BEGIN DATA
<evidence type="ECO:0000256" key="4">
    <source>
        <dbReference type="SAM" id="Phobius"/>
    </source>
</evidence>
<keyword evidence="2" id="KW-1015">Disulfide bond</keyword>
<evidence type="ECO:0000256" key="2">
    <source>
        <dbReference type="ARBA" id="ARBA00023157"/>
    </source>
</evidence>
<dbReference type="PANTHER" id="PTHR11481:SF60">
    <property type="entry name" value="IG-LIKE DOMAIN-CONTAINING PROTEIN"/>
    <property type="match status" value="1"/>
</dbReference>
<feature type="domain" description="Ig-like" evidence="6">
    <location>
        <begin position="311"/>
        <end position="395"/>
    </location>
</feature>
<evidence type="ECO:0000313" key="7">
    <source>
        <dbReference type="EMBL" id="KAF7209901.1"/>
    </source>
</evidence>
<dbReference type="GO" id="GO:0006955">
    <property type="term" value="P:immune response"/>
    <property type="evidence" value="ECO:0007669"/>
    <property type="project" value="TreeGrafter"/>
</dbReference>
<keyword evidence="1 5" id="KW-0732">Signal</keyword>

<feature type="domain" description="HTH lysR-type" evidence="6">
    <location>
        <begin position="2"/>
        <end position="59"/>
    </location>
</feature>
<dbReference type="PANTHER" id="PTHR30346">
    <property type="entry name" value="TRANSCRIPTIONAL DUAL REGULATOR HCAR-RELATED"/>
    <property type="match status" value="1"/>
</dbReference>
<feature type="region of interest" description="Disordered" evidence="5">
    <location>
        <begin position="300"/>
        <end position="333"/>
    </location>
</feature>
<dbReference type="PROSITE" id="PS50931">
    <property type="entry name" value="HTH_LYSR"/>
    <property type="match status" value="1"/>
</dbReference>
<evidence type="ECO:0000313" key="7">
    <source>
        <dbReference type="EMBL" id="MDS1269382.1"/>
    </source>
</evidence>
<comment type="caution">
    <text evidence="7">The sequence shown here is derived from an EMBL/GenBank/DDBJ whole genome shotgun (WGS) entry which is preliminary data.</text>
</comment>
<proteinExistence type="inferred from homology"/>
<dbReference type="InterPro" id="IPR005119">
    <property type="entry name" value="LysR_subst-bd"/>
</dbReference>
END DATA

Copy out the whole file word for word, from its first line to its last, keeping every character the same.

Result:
<evidence type="ECO:0000256" key="4">
    <source>
        <dbReference type="SAM" id="Phobius"/>
    </source>
</evidence>
<keyword evidence="2" id="KW-1015">Disulfide bond</keyword>
<evidence type="ECO:0000256" key="2">
    <source>
        <dbReference type="ARBA" id="ARBA00023157"/>
    </source>
</evidence>
<dbReference type="PANTHER" id="PTHR11481:SF60">
    <property type="entry name" value="IG-LIKE DOMAIN-CONTAINING PROTEIN"/>
    <property type="match status" value="1"/>
</dbReference>
<feature type="domain" description="Ig-like" evidence="6">
    <location>
        <begin position="311"/>
        <end position="395"/>
    </location>
</feature>
<evidence type="ECO:0000313" key="7">
    <source>
        <dbReference type="EMBL" id="KAF7209901.1"/>
    </source>
</evidence>
<dbReference type="GO" id="GO:0006955">
    <property type="term" value="P:immune response"/>
    <property type="evidence" value="ECO:0007669"/>
    <property type="project" value="TreeGrafter"/>
</dbReference>
<keyword evidence="1 5" id="KW-0732">Signal</keyword>

<feature type="domain" description="HTH lysR-type" evidence="6">
    <location>
        <begin position="2"/>
        <end position="59"/>
    </location>
</feature>
<dbReference type="PANTHER" id="PTHR30346">
    <property type="entry name" value="TRANSCRIPTIONAL DUAL REGULATOR HCAR-RELATED"/>
    <property type="match status" value="1"/>
</dbReference>
<feature type="region of interest" description="Disordered" evidence="5">
    <location>
        <begin position="300"/>
        <end position="333"/>
    </location>
</feature>
<dbReference type="PROSITE" id="PS50931">
    <property type="entry name" value="HTH_LYSR"/>
    <property type="match status" value="1"/>
</dbReference>
<evidence type="ECO:0000313" key="7">
    <source>
        <dbReference type="EMBL" id="MDS1269382.1"/>
    </source>
</evidence>
<comment type="caution">
    <text evidence="7">The sequence shown here is derived from an EMBL/GenBank/DDBJ whole genome shotgun (WGS) entry which is preliminary data.</text>
</comment>
<proteinExistence type="inferred from homology"/>
<dbReference type="InterPro" id="IPR005119">
    <property type="entry name" value="LysR_subst-bd"/>
</dbReference>